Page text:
Wednesday, November 16, 2011
Frank Zappa and the Mothers of Invention - One Size Fits All
While his skills as a composer and guitarist are self-evident on everything I've ever heard by him, Frank Zappa hasn't ever really clicked with me as a personal favorite. I think it might have something to do with the tension between his obvious seriousness and discipline as a composer and player but the apparently complete lack of seriousness when it comes to thoroughly crafting an album or imbuing his songs with anything but the most lightweight of messages. I know, I know--it's just how Zappa is, but the slapdash composite of dense jazz rock, rock and roll parody and novelty song that makes up most of his fans' favorite albums just hasn't satisfied me to the point of admitting that any of them are really great.
One Size Fits All is about as enjoyable as others I've heard, though. The dense, twinkling jazz rock that initiates the album with "Inca Roads" is my favorite part; these compositions are fluid, full of little ostinati and vibraphone/vocal runs that precariously and quickly speed through a jaw-dropping number of notes. Zappa could always build a band, and in terms of musicianship, there are virtually no chinks in the armor here, especially in the rhythm section. For his part, Zappa's playing runs the typical mix of able but jammy blues-inflected lead guitar interspersed with some more interesting standout ideas. For example, his fun but repetitive fuzz solo on "Po-Jama People" sounds really familiar, while the twiddly clean riff near the end of "Sofa No. 1" sounds like only Zappa could have written it. Obviously, I prefer the more peculiar and idiosyncratic stuff, and there's at least an adequate amount of it here, thanks to the late-game clutch pull of "Andy," with more ridiculous vocal arrangements, freely-flowing ideas, and a little bit of atypical guitar playing.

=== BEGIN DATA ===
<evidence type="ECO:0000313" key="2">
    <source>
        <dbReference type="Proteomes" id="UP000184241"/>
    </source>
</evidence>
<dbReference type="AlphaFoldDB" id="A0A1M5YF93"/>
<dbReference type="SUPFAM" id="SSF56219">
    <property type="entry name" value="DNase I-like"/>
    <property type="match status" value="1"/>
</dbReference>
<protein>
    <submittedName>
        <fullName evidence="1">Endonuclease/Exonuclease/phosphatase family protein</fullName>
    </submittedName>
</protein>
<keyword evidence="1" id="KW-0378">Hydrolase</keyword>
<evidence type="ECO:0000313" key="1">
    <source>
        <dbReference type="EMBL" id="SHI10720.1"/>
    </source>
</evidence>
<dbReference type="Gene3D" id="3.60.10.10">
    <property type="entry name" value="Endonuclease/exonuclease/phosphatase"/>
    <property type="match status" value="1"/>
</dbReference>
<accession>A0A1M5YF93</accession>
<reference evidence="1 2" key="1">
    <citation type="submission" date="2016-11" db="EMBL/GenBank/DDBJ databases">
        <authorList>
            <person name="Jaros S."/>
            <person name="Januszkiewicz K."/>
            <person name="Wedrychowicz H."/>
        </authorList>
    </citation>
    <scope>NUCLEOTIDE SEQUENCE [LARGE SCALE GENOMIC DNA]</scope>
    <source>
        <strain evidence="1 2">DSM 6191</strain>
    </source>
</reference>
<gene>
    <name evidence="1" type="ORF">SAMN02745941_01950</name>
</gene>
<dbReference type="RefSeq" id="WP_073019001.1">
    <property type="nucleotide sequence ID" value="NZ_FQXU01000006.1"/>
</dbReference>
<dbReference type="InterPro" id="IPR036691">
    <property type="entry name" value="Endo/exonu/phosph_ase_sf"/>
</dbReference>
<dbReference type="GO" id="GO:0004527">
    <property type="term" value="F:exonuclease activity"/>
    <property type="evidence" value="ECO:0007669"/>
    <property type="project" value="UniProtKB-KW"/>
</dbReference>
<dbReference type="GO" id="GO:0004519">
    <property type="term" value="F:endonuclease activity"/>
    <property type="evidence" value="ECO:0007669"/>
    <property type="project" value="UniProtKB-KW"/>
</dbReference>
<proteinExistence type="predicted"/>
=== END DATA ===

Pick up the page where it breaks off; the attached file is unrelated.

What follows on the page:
Though I don't really find the songwriting especially consistent, the sound on this album definitely is--wide open, major seventh, ninth and eleventh chords give the music a happy feel and provide a lot of roaming territory for the vocalists, which are another strength--Zappa's proficient but limited voice is aided quite ably by some of the African American members of his band, including a welcome guest appearance by Johnny "Guitar" Watson on "San Ber'dino," which almost sounds like ELO (sorry, bigtime Zappa fans!). As a much bigger fan of groups from the Canterbury scene (most of which are undeniably influenced by Zappa's earlier work), I can hear traces of Hatfield and the North in some of this album's intricate jazz rock, but the idea of a group from Canterbury managing to successfully include black American music in their blend is laughable. In this way, Zappa is to Canterbury almost like extreme fascism is to extreme communism--almost the exact same thing, but somehow fundamentally and permanently separate. For me, at least, the Canterbury bands usually did a better job of looking at the big picture and creating really solid albums, even if the music gets a little darker and less "fun," and for some reason I find their sense of humor more compelling. And the problem for me with Zappa's idea of fun, on this album, at least, is that most of the songs are merely just goofy and rarely cross over into a level of humor that actually makes me laugh--"Po-Jama People" seems to be trying to be satirical but the identity of Zappa's actual target remains a mystery to me, while the punchline to all of the verbosity on "Evelyn, A Modified Dog" is merely "arf." I thoroughly understand that Zappa's "I don't give a shit" attitude is deliberate and is precisely what a lot of people love about his music, but for me it's more attractive in theory than in practice. He does come close, though, on the rock and roll bum send-up "Can't Afford No Shoes" with "maybe there's a bundle of rags that I can use."
Maybe I just need to keep sorting through the favored albums of the Zappa-converted for a couple more to help me really appreciate the man's music and humor, but for now I prefer the more successful satire of We're Only in It for the Money and Hot Rats is still my go-to for concentrated playing and compositions. Recommendations welcome!
Get it here.